Route march 1035 to 1100 hrs.
Break 10 minutes.
Gun drill 1110, or;
Rifle drill 1145 hrs.
Dinner 1300 hrs.
Gunnery and map reading 1400 hrs.
Gas lecture 1500 hrs.
Tea 1700 hrs.
We were then finished for the day unless on guard or fire piquet. Lights out 2245 hrs.
By now we were writing and receiving many letters which we called "mail up' when it arrived. Also parcels of food kept arriving with cakes etc from anxious relatives.
We also visited surrounding villages (to the pubs usually) and attended local village halls (called Bug huts) to the dances.
One I remember well was a corrugated iron/asbestos hall at Snainton. There were many more "squaddies" than local girls so we did not have many dances and I do not know how we managed whilst wearing army boots.
(The 'hut' at Snainton is still standing over 50 years later).
We had a day free from duty and we learned that it was an army custom that for Christmas dinner the Sgts had to wait on the men and this was adhered to all my army life.
We had a very good dinner and the Christmas menu had been given to us on a properly worded card (with coloured writing). We had turkey, 2 veg, Christmas pudding with rum sauce with all the trimmings and a bottle of beer each.
Also we had a good tea which had made one very good day in our lives.
When on guard duty we had to stay in the guard room for 24 hours and the usual method was to patrol the area for 2 hours and then have 4 hours off duty but fully dressed in the guard room.
For fire piquet we could not leave the area for 24 hours in case of fire.
By this time room had been found for us to stay in the house so we were able;
to make ourselves more comfortable, especially as it had electric light.
Another interesting point to note is that we had to get used to army 'LATRINES' or in normal terms toilets - these were a line of buckets under a rough seat with a hole in the middle with canvas sheet all round about 4 feet high. We had realised by now that there was not much privacy in the army.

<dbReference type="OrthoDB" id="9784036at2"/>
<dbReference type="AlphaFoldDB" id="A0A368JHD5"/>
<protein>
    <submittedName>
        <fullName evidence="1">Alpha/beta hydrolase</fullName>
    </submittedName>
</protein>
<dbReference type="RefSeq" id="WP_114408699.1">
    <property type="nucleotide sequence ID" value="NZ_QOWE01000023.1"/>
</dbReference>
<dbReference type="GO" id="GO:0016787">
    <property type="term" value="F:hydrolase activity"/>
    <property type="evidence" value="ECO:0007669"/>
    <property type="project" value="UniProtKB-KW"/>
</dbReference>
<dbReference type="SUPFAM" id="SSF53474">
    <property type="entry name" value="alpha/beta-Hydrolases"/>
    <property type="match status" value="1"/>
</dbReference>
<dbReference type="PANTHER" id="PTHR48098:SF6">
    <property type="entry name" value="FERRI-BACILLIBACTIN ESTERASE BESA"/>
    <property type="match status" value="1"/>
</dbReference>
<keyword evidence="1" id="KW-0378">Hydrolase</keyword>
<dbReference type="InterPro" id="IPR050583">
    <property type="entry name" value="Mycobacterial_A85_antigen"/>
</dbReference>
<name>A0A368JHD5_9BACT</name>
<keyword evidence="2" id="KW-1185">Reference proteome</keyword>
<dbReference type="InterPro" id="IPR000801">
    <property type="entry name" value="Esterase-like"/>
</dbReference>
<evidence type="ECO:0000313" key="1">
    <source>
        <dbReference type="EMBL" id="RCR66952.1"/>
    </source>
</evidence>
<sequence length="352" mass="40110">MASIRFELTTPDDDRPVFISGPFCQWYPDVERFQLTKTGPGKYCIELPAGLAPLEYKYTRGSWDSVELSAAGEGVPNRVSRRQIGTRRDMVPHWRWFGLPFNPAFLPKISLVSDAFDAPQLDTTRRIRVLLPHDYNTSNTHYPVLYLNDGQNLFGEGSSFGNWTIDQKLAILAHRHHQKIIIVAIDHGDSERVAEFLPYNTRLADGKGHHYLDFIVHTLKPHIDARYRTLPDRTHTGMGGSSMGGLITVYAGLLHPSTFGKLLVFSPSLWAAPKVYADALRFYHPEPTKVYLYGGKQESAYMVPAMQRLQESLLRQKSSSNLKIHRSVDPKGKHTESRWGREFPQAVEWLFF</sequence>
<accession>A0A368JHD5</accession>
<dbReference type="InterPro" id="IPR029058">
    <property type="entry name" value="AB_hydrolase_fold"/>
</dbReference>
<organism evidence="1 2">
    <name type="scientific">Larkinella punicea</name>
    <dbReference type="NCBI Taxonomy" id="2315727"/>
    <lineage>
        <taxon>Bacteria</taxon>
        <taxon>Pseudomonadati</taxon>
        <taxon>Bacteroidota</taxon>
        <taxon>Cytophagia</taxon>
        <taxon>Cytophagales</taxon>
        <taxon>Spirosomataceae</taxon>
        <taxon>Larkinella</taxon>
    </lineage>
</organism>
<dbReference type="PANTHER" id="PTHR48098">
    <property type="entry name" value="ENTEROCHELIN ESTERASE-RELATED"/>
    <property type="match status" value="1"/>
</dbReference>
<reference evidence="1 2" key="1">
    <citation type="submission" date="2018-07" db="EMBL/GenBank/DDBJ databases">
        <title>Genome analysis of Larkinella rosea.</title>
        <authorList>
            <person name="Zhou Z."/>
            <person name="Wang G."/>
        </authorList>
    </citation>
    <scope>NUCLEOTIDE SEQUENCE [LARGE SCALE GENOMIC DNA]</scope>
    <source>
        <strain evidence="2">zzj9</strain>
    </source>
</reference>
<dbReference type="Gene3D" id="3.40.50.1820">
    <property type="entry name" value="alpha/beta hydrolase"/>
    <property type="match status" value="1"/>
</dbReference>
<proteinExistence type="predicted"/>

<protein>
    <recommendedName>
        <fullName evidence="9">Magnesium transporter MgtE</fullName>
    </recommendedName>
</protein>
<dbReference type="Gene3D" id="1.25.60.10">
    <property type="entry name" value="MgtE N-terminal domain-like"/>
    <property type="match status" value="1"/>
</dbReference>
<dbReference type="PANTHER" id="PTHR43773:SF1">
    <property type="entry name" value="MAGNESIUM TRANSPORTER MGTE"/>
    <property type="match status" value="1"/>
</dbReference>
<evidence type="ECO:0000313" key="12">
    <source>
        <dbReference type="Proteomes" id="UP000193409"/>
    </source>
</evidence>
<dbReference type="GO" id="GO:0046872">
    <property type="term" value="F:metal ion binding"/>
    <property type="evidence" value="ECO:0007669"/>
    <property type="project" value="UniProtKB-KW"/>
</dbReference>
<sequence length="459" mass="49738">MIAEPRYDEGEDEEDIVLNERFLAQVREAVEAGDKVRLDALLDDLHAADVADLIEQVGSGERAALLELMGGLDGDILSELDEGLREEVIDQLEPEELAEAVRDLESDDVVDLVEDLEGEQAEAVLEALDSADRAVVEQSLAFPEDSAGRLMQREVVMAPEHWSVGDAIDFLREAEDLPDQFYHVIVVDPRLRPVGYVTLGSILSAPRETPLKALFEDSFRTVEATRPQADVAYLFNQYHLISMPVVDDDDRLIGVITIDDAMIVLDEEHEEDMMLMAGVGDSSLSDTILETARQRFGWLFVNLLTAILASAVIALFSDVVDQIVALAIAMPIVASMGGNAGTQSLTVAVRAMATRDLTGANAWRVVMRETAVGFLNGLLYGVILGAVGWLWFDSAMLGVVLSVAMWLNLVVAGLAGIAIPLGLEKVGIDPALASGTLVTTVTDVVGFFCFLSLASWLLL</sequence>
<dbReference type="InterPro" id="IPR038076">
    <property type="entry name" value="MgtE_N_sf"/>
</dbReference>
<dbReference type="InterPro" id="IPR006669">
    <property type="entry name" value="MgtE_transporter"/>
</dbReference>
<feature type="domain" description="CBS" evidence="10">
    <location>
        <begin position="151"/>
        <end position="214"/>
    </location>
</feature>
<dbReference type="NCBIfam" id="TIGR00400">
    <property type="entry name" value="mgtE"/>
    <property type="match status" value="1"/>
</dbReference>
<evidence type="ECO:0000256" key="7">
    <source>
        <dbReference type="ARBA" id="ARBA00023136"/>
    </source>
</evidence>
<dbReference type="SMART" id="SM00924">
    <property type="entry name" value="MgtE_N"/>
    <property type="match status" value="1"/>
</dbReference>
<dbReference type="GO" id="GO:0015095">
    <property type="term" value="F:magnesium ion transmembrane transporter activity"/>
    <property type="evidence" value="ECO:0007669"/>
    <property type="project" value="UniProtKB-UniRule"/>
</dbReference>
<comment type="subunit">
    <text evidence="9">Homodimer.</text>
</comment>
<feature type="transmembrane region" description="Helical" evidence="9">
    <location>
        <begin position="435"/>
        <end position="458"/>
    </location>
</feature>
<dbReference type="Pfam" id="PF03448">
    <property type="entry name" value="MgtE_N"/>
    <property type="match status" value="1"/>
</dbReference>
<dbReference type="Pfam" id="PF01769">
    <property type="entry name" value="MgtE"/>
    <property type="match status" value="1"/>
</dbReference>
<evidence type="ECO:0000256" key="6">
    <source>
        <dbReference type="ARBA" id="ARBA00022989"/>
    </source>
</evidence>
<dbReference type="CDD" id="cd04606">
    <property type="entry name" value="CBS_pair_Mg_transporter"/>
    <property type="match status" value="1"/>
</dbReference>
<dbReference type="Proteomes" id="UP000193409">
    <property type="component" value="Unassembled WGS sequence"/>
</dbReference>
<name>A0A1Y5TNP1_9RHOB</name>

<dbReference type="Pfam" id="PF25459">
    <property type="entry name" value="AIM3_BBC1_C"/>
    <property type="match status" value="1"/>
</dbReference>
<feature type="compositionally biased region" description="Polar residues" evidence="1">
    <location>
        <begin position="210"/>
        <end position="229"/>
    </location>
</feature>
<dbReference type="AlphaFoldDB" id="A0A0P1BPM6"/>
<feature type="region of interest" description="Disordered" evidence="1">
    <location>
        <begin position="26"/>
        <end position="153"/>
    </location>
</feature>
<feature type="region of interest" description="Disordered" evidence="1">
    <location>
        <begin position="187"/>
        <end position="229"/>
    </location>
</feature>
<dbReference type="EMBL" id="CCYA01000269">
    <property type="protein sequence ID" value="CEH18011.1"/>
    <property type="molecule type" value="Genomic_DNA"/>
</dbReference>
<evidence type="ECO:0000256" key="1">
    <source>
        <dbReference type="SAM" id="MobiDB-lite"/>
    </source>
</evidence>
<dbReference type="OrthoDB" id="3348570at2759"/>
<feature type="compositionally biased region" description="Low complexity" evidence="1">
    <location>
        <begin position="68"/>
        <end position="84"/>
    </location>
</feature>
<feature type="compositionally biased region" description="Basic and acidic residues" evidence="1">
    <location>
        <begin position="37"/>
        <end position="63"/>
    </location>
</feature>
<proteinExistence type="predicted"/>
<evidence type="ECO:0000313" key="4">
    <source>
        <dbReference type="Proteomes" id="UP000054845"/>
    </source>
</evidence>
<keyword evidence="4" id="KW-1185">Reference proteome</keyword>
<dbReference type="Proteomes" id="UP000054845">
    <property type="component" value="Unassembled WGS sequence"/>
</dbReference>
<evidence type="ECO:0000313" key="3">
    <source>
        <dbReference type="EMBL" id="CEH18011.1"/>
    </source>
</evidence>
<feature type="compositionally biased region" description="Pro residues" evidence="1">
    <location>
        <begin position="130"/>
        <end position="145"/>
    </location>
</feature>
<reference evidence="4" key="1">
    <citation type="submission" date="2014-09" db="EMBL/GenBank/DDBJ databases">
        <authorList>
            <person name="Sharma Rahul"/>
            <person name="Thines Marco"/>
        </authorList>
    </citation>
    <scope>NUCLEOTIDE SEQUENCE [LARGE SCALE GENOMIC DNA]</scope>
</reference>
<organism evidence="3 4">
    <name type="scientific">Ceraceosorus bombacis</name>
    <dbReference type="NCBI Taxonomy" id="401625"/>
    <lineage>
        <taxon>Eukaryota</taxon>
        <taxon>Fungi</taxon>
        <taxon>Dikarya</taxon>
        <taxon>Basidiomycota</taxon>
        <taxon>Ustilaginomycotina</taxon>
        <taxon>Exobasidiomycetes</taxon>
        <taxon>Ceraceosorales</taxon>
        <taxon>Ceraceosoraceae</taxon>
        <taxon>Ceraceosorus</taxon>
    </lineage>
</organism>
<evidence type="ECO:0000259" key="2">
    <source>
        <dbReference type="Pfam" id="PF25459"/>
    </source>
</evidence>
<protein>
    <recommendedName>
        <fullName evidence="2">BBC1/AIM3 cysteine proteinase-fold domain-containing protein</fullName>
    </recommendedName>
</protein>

There was a lawn round the house where the grass turned brown for a radius around as the large bay windows had a flat roof with a door from the bedrooms - and many of the lads after a night out in the pub found that it was too far to the Latrines in the yard so the urine was discharged from the edge to the lawn below.
The commanding officer was not very pleased when he found out about this disgusting practice
Friday 5 January 1940
1400 hrs Pay parade - I received 2 weeks pay £1-8-0 (1 pound 8 shillings) plus ration money of £1.
Sunday 7 January 1940
Our first church parade. 0940 hrs we fell in (3 ranks) and marched to Brompton Church. On return we had remainder of the day off so we cleaned our kit and polished buttons.
During the day our civilian clothes were handed back to us so that we could take it home on our first leave.
Some of the original members of the Regt. were now having 7 days leave so we were hoping that it would soon be our turn. We had now been issued with full army kit which included battle dress, Glengarry's (cap), socks, jerseys, long John's (underwear), heavy boots and the puttees which we hated. They were like a long Khaki bandage which we had to wrap around the bottom of our trousers.